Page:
Export of Ataulfo mango to USA requires a hot water treatment. For disinfestation of Anastrepha spp. including A. ludens, the target temperature of the water in the tank is 46.1°C. The treatment time depends on fruit size. Treatment time can be up to 110 minutes. Temperatures in the tanks are monitored and have to be provided at the end of the treatment.
I visited a mango packing house which had an inhouse facility for hot water treatment. The facility was certified by USDA. Fruit arriving from the orchard were first sorted into different grades. The fruit were then washed and dipped in a fungicide bath. Export grade fruit were sorted according to weight and packed in baskets. Fruit of a particular weight range were dipped in a selected tank with circulating hot water (Fig. 1A) at 46.1 °C for a specified time. Soon after the hot water treatment, the fruit were lowered in cool water at 20°C before drying and packing (Fig. 1B). The packed fruit were stored in a cool room at 12°C until transportation by road to USA.
The 10th ISFFEI proved to be a good forum to learn about new control tools for fruit flies. I encourage those interested to participate at the next ISFFEI which will take place in Sydney, Australia in 2022 (see https://nucleus.iaea.org/sites/naipc/twd/Pages/International-Fruit-Fly-Symposia.aspx).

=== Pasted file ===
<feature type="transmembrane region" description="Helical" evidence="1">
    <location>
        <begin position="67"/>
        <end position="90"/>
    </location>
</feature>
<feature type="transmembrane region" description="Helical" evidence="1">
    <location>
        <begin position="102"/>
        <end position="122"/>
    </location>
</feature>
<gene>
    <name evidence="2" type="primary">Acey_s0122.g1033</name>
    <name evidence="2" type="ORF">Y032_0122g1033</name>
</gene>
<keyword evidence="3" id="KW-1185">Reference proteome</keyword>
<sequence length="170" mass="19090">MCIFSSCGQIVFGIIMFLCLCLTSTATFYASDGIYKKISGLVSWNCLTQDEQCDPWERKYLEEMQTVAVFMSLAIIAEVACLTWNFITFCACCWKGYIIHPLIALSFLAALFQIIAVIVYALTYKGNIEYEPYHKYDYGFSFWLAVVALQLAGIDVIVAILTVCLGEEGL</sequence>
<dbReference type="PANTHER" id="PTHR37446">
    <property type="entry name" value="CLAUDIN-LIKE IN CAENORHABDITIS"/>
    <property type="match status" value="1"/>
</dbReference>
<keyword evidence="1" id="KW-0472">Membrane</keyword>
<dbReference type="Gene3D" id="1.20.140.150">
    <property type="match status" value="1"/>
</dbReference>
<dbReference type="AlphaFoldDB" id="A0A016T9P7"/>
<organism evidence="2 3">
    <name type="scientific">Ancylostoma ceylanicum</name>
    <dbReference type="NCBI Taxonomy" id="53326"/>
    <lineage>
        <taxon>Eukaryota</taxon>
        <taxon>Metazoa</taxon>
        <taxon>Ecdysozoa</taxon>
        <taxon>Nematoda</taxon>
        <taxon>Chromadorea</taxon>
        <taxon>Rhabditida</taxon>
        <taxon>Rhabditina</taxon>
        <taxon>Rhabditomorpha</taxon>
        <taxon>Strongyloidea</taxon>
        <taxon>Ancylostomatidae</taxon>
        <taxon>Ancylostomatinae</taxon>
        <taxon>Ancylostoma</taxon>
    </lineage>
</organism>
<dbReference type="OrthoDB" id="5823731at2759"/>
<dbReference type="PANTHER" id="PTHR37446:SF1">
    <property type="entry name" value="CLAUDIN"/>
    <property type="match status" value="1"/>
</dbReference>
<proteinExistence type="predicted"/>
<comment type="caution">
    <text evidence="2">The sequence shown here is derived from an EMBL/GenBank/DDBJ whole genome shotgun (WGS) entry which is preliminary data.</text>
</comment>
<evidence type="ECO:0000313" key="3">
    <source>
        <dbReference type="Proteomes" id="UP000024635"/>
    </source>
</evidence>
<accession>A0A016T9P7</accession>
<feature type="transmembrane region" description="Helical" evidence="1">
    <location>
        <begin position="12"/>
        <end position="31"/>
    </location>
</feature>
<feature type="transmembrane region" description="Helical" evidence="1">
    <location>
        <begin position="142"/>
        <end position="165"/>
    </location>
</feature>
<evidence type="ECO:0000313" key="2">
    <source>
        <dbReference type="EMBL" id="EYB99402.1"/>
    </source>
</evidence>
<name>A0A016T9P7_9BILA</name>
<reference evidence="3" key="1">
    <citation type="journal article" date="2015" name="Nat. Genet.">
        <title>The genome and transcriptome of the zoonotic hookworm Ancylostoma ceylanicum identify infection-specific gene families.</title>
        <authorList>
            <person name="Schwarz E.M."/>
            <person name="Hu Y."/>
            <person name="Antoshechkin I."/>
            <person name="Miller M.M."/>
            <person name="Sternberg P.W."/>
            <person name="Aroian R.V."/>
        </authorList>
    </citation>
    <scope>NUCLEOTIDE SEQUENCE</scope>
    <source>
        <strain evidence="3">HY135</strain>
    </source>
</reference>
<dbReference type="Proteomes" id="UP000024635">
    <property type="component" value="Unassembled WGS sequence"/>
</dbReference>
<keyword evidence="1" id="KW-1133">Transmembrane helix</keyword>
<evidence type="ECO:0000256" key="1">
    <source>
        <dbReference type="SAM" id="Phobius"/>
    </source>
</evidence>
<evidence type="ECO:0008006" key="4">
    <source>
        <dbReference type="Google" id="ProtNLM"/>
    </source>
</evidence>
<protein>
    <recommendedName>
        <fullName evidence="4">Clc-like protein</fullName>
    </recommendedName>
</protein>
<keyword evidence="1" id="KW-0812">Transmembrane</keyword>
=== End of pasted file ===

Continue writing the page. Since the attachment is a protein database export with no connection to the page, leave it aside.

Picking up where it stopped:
My participation at the 10th ISFFEI was funded by Citrus Research International (Pty) Ltd. and Standards Trade Development Facility under the STDF_PPG_567.
DIAZ-FLEISCHER, F., PEREZ-STAPLES, D., CABRERA-MIRELES, H., MONTOYA, P. & LIEDO, P. 2016.
Long-term attraction and toxic effects of tephritid insecticide–bait mixtures by applying Torricelli’s barometer principle in a trapping device. Pest Management Science 72: 1346-1349.
LUX, S.A. 2014. PESTonFARM – stochastic model of on-farm insect behaviour and their response to IPM interventions. Journal of Applied Entomology 138: 458-467.